How to Invest When Inflation is Higher than Interest Rates?

Oct 20, 2020

Vijay Bhambwani, Editor, Fast Profits Daily

A big worry for many people is the low interest rate they're getting from their banks.

Fixed deposits hardly pay anything beyond 6.5% these days.

On the other hand, the latest inflation data tells us that prices are rising at over 7%.

This is indeed a challenging situation.

How can we handle with this situation as a trader? Should you take more risk to earn higher return?

Find the answer in the video...

Hi, this is Vijay Bhambwani here and I'm back with you in this video to talk about a critical aspect of the market, in continuation of the video that I recorded on 22nd of September which was titled - How Much Money Should an Investor Set Aside for Trading?

Now, let me begin by hoping that you are keeping your finger on the pulse of the market. You're enjoying your trading and my videos have added enough value over a period of time to help you segregate some stocks which you are trading rather profitably, and the markets are treating you kindly.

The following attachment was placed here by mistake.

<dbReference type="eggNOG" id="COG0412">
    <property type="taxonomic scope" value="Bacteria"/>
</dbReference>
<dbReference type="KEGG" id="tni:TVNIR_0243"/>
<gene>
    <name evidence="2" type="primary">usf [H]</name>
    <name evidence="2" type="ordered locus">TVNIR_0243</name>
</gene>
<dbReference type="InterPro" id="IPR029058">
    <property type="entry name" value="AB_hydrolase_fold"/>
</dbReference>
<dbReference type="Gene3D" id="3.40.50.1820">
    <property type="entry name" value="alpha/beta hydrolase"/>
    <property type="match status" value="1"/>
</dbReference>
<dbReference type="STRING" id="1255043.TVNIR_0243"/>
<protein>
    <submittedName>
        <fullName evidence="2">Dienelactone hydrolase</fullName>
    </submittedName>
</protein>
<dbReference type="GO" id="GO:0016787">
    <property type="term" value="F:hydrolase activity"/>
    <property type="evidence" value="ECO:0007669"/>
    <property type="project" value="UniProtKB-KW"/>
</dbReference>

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In this video, I want to talk about the recent press release about the retail inflation, which has now crossed the 7% threshold, namely 7.34%.

Now, if you go by the 22nd September video, which is your age, your retirement age minus your present age and therefore that residual number being the amount of money that you should segregate for higher risk investments and keeping the remaining figure in relatively low yielding but safer investments, which would be the kind of money that you would save for your sunset years.

As I have been indicating in these videos on Equitymaster since the end of 2019, calendar year 2019, going forward, yields on investments of any kind, whether you're talking about fixed income investments like bonds, fixed deposits, you're talking about savings cum endowments like insurance policies, you're talking about seniors citizen's plans you are talking about any kind of a return which is linked to risk free return rate, which is the 10 year benchmark bond yields, or even bank prime lending rates, you are likely to witness a decline in your fixed income returns or yields.

Now if you were to focus and therefore keep a majority of your wealth in low risk and therefore lower yielding securities like fixed income, how do you make both ends meet, especially in high inflation scenario wherein the retail inflation is now actually at 7.34%, and fixed deposits are yielding anything between 5.5 to 6.5% depending on how old you are. Obviously, senior citizens do get an advantage of marginally higher interest rates.

How do you bridge this gap and what do you do because real effective yield is actually negative? If you take the inflation of 7.34% and hypothetically, you are receiving 6.5% interest, you are still 0.84% in the negative. At some point in time, you will dip into your reserves and you will consume your capital.